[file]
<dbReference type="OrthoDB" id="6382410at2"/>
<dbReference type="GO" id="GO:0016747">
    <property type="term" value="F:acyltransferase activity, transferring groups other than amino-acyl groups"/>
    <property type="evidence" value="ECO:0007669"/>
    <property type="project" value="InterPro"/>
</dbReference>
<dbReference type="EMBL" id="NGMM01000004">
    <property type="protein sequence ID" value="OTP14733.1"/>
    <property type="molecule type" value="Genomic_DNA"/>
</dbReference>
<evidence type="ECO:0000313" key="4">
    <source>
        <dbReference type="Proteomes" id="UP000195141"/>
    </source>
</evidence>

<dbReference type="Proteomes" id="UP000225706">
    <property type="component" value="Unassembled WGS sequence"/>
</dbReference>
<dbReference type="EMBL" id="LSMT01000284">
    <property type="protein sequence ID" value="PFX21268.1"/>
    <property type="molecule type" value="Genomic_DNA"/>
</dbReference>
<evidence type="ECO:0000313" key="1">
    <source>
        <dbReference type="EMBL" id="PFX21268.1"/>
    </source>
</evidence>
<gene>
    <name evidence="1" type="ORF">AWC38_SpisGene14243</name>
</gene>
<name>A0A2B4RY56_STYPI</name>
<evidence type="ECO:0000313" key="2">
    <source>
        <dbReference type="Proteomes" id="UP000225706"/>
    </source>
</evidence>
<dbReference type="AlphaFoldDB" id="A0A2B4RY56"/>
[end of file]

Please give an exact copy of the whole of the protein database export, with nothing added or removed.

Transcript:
<dbReference type="OrthoDB" id="6382410at2"/>
<dbReference type="GO" id="GO:0016747">
    <property type="term" value="F:acyltransferase activity, transferring groups other than amino-acyl groups"/>
    <property type="evidence" value="ECO:0007669"/>
    <property type="project" value="InterPro"/>
</dbReference>
<dbReference type="EMBL" id="NGMM01000004">
    <property type="protein sequence ID" value="OTP14733.1"/>
    <property type="molecule type" value="Genomic_DNA"/>
</dbReference>
<evidence type="ECO:0000313" key="4">
    <source>
        <dbReference type="Proteomes" id="UP000195141"/>
    </source>
</evidence>

<dbReference type="Proteomes" id="UP000225706">
    <property type="component" value="Unassembled WGS sequence"/>
</dbReference>
<dbReference type="EMBL" id="LSMT01000284">
    <property type="protein sequence ID" value="PFX21268.1"/>
    <property type="molecule type" value="Genomic_DNA"/>
</dbReference>
<evidence type="ECO:0000313" key="1">
    <source>
        <dbReference type="EMBL" id="PFX21268.1"/>
    </source>
</evidence>
<gene>
    <name evidence="1" type="ORF">AWC38_SpisGene14243</name>
</gene>
<name>A0A2B4RY56_STYPI</name>
<evidence type="ECO:0000313" key="2">
    <source>
        <dbReference type="Proteomes" id="UP000225706"/>
    </source>
</evidence>
<dbReference type="AlphaFoldDB" id="A0A2B4RY56"/>